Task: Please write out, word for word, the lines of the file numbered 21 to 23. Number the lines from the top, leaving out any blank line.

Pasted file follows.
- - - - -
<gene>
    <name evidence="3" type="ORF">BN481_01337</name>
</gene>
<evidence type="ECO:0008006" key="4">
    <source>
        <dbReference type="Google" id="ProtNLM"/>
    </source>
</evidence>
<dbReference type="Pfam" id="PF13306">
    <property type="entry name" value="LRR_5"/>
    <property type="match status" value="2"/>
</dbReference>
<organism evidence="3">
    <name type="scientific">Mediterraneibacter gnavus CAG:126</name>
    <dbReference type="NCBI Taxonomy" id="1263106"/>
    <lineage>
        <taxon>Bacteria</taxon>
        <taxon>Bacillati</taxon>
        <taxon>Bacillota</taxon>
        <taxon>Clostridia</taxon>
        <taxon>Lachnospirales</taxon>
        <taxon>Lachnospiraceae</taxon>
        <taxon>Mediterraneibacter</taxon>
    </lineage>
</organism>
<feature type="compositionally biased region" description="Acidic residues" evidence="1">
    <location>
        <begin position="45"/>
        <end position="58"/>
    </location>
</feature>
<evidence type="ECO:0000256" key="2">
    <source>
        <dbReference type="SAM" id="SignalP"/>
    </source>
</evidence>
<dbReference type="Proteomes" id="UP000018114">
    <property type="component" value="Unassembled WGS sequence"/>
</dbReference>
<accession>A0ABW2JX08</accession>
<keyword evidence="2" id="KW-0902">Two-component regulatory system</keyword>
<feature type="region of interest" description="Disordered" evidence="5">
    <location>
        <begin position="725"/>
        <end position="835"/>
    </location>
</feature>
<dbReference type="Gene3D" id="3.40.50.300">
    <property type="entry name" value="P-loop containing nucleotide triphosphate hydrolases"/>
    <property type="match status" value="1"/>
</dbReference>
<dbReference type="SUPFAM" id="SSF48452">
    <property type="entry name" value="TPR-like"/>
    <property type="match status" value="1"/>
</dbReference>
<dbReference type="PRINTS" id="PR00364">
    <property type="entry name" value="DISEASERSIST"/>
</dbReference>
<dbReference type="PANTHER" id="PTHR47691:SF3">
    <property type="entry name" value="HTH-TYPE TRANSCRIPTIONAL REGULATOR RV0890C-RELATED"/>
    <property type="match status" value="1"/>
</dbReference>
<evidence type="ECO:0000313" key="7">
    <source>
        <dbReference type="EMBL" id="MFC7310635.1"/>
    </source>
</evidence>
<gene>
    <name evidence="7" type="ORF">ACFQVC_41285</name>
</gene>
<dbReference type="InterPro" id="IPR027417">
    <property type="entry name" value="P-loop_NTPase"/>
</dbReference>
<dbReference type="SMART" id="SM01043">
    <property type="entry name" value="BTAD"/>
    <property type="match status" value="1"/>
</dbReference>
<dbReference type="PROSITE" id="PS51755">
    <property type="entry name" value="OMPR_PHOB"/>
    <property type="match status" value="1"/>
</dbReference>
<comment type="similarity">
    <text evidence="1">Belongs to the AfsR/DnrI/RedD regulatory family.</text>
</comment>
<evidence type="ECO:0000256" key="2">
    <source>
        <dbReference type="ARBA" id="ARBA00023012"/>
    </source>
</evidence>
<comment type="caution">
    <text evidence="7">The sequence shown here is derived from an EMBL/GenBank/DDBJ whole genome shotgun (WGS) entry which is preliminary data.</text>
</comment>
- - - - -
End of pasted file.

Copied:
        <taxon>Lachnospirales</taxon>
        <taxon>Lachnospiraceae</taxon>
        <taxon>Mediterraneibacter</taxon>